Later historians, such as Norberto Galasso, Oriol Anguerra or Rodolfo Terragno, consider this to be unlikely. San Martín was thirty-five years old by then, and left America when just seven years old. He was completely Spanish, and ideas such as "the call of the jungle" or the "telluric forces" have no room in modern psychology to explain a change like this.[12] They consider instead, that the wars in the Americas were not initially separatist, but instead wars between supporters of absolutism and liberalism. This fight took place in both Spain and the Americas, and became independentist when Ferdinand VII returned to the throne and started the absolutist restoration. Under this logic, those historians consider that San Martín's move to the Americas to continue a fight about to be lost in Spain would make complete sense.[13] Other historians like Tulio Halperín Donghi or Ricardo Levene hinted the similarities of both fights, but avoid giving clear or deep explanations in order to avoid a conflict with the Mitrist perspective.[14] Most Spanish historians, with a deeper understanding of the conflicts of the Peninsular War, endorse this point of view.[15] José de San Martín moved to Buenos in the George Canning ship, with other American born generals like Carlos María de Alvear or José Matías Zapiola, but also with Spanish born generals like Francisco Chilavert and Eduardo Kailitz, for whom the "telluric forces" would bear absolutely no value.[16]

There are writings of San Martín that may clarify those reasons, but whose terms allow either interpretation. José Pacífico Otero found a report of a speech of San Martín to his soldiers, where he said that "I knew of the revolution in my country and, when I left my fortunes and my hopes, I only regretted not having anything else to sacrifice to the desire of contributing to the freedom of my country".[17] For the Mitrist perspective, "revolution" and "freedom" mean emancipation from Spain, for the later one, they mean the revolution against the absolutist status quo.[17] Similarly, his resignation as head of the Army of the Andes says "...I had the first news of the general movement at both Americas and that their original purpose was to emancipate themselves from the Peninsular Tyranic Government. [note: with capital letters in the original] From that moment on, I decided to employ my short services to either point that stand insurgent: I preferred to return to my native country where I had been employed at anything within my reach, my nation has rewarded my short services giving me plenty of honours that I do not deserve.[18] Here, San Martín does not talk about emancipation from Spain itself, but from its government, capitaling "tyranic". He also mentions that, even if preferred returning to his native country, he could have been destined to either South or Central America.[18] An 1848 letter to the president of Perú Ramón Castilla says "In a meeting of Americans in Cádiz, knowing about the first steps taken in Caracas, Buenos Aires, etc; we decided to return each one to our native countries, to offer them our services in the struggle that we calculated would be waged soon".[17] This quote is more strange, as it does not mention an ongoing conflict, but a conflict that would be waged soon (but not by then). Such a conflict may be a possible absolutist restauration, which took place when Ferdinand VII returned to the throne, but could also happen if the Regency Council prevailed over the Junta of Seville.[17]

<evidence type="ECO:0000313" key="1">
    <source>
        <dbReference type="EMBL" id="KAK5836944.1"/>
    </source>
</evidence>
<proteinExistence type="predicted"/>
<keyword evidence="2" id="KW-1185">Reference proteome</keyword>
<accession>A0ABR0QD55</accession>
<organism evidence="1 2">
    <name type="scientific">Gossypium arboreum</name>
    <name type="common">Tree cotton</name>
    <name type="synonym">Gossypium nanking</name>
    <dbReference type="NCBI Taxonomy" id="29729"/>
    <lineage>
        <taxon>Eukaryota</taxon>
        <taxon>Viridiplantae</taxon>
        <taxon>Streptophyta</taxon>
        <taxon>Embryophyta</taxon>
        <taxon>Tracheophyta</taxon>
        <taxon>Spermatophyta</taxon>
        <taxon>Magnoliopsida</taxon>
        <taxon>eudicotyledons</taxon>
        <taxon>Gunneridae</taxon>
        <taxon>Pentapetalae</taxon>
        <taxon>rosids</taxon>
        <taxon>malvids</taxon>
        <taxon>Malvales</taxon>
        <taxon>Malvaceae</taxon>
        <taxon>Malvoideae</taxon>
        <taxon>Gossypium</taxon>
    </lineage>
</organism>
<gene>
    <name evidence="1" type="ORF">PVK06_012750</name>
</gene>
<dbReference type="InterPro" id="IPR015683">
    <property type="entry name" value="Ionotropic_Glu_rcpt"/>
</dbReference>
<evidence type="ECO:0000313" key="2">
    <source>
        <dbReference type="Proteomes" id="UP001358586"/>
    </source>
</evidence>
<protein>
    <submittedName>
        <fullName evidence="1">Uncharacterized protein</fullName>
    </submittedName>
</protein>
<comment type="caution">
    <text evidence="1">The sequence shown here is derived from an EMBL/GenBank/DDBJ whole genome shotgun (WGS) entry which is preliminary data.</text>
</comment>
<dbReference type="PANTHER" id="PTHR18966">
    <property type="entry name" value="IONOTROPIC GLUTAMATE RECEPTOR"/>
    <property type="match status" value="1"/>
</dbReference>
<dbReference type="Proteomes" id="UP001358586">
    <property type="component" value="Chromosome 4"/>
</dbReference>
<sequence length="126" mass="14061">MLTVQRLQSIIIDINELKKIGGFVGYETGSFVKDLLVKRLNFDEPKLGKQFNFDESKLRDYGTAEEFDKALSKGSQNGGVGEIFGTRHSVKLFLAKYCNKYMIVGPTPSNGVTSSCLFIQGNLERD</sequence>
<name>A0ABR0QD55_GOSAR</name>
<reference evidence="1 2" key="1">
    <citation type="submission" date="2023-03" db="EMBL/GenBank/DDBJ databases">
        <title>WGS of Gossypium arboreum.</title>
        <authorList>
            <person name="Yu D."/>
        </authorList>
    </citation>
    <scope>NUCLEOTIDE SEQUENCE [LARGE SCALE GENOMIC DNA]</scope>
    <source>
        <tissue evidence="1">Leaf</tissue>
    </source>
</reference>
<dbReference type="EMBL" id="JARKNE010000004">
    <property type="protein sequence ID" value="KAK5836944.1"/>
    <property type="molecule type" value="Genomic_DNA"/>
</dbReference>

The similarity between San Martín's military campaign and the British Maitland Plan may suggest that San Martín was actually a British agent or spy.[19] This perspective was first proposed by Ricardo Piccirilli in 1957, and supported by Carlos Steffens Soler or J.C.J.Metford.[20] This perspective, however, fails to give an explanation for the hostility between San Martín and the anglophil Bernardino Rivadavia, or his support to Juan Manuel de Rosas during his conflicts with Britain.[21] Patricia Pasquali pointed similar causes but arriving to a different conclusion: San Martín may have moved to South America in order to get higher military promotions, which would be more difficult to get at the Peninsular War. However, the author does not include the promotions (including promotions to national government) that were actually rejected by San Martín in her essay.[22]

Bibliography[edit]

References[edit]

  1. ^ Galasso, p. 24
  2. ^ "Ser hijo de oficial, provenir de familia cristiana y haber cumplido los doce años" (San Martín) - Galasso, p. 24
  3. ^ Galasso, p. 26
  4. ^ Galasso, p. 27
  5. ^ a b Galasso, p. 29
  6. ^ "Hasta las piedras se levantaron España para arrojar al invasor extranjero" (San Martín) - Galasso, p. 29
  7. ^ a b Galasso, p. 30
  8. ^ Galasso, p. 28
  9. ^ Galasso, p. 31
  10. ^ Galasso, p. 53
  11. ^ a b Galasso, p. 33
  12. ^ a b Galasso, p. 34
  13. ^ Galasso, p. 34-35
  14. ^ Galasso, p. 39
  15. ^ Galasso, p. 42-43
  16. ^ Galasso, p. 55
  17. ^ a b c d Galasso, p. 41
  18. ^ a b Galasso, p. 42
  19. ^ Galasso, p. 35
  20. ^ Galasso, p. 37
  21. ^ Galasso, p. 38
  22. ^ Galasso, 39-40